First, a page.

Thomas P. and Mary Ann Snow reared a family of seven children, whose names in order of birth are as follows: William S.., a soldier in the late Civil war, member of the Eighteenth Indiana Volunteer Infantry and now deceased; Charles, who is engaged in the real estate and loan business in Los Angeles, California; Henry, the subject of this review; Nathaniel, who was a private in the Eighteenth Regiment Indiana Infantry during the great Rebellion, died in 1864, just after his discharge; Agnes, wife of Richard Austin, of Unionville, Missouri; Anna and John, the last two deceased.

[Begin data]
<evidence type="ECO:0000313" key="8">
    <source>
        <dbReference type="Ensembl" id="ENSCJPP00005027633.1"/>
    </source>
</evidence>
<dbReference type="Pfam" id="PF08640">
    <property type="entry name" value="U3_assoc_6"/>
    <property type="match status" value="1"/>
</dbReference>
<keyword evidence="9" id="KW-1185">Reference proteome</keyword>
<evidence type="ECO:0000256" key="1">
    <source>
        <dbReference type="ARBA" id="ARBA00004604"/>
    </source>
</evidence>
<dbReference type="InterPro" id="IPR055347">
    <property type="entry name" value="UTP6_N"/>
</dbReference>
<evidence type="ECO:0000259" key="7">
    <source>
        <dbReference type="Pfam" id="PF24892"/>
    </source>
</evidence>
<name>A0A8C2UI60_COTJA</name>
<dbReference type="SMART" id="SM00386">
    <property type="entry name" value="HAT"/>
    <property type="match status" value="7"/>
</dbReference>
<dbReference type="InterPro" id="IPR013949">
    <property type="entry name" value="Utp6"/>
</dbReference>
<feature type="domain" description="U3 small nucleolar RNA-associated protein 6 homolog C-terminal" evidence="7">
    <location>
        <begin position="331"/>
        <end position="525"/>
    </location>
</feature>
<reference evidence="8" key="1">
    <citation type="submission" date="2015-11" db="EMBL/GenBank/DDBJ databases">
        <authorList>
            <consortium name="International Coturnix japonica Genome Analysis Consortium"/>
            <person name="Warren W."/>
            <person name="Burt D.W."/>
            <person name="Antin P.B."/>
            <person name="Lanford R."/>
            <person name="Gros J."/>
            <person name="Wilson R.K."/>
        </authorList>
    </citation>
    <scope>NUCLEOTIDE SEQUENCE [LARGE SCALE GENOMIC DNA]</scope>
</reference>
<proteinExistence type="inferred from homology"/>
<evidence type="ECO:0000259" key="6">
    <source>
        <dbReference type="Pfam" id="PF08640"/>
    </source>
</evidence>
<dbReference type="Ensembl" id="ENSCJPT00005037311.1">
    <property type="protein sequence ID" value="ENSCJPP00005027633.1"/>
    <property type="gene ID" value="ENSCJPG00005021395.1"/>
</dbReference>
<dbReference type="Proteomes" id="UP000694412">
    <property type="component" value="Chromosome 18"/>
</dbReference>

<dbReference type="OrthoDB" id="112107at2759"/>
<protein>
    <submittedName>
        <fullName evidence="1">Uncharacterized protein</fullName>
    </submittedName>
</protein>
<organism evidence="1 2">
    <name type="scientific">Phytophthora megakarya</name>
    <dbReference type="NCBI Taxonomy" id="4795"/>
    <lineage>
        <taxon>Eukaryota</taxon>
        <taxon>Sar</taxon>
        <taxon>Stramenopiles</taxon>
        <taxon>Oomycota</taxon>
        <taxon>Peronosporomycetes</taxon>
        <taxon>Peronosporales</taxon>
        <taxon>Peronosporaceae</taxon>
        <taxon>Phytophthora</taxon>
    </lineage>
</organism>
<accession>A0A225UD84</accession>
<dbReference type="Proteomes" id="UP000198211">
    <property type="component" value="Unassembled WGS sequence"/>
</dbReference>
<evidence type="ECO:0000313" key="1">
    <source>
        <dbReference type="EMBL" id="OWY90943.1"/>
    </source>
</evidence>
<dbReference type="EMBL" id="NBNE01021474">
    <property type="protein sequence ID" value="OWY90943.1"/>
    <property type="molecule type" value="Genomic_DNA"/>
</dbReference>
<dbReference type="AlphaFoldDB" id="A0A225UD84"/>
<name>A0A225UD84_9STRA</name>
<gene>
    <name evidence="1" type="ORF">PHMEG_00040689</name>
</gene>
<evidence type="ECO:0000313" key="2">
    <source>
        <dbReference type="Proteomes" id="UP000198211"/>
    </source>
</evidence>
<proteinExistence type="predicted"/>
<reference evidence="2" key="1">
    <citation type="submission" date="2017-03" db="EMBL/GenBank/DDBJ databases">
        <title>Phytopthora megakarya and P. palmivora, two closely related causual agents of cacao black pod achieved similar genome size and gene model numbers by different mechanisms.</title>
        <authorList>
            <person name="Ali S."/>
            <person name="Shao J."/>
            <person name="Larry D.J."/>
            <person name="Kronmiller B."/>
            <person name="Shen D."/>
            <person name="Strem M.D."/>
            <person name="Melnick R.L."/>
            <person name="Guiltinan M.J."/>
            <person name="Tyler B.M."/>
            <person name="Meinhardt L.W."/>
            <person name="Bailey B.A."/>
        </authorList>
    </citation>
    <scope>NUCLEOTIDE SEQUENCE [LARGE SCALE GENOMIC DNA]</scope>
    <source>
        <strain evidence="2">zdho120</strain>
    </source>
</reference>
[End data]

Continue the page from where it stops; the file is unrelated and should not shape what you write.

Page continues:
Henry Snow acquired a good common school education and was a lad of thirteen yeas when his parents took up their residence in the city of Greenfield. After completing the prescribed course of study, he prepared himself for teaching and for several years after the age of nineteen he taught in the common schools of Hancock county, meeting with encouraging success in educational work, both as instructor and disciplinarian. It was while thus engaged that the war which threatened to disrupt the nation broke out, and, fired with patriotic fervor, he resigned the school of which he was then in charge to enter the services of the government. He was one of the first of Hancock county’s loyal young men to enter the army. He responded to the first call made early in 186, enlisting April 16th, of that year, in Company I, Eighth Indiana, for the three-months service. He was at Rich Mountain in the first battle of the war. The regiment was returned to Indianapolis and on the afternoon of the 6th of August, after being discharged in the forenoon, re-enlisted in the Eighteenth Regiment, which had been organized for three years or during the war. He accompanied his command to the scene of action in Missouri and met the enemy on many bloody battlefields, including Pea Ridge, and was promoted captain of Company F, of the Twenty-eighth Indiana, in April, 1864. He was transferred to Virginia where he assumed command of his company. Capt. Snow took part in some of the most noted of the Virginia campaigns and proved a gallant leader in many of the most sanguinary scenes in the history of the war. On the 30th day of July, 1864, at Petersburg, he received a wound in the left hand from a minie ball, the hand being shattered, and later in the action received a shell wound in the head which necessitated his retention in the hospital for several weeks. When sufficiently recovered at Bedloe’s Island he was placed on light duty being made provost marshal and assistant adjutant at Camp Butler, Springfield, Illinois. He continued in the latter capacity to the satisfaction of his superiors until the close of the war, when he was discharged, the document bearing the date of November, 1865.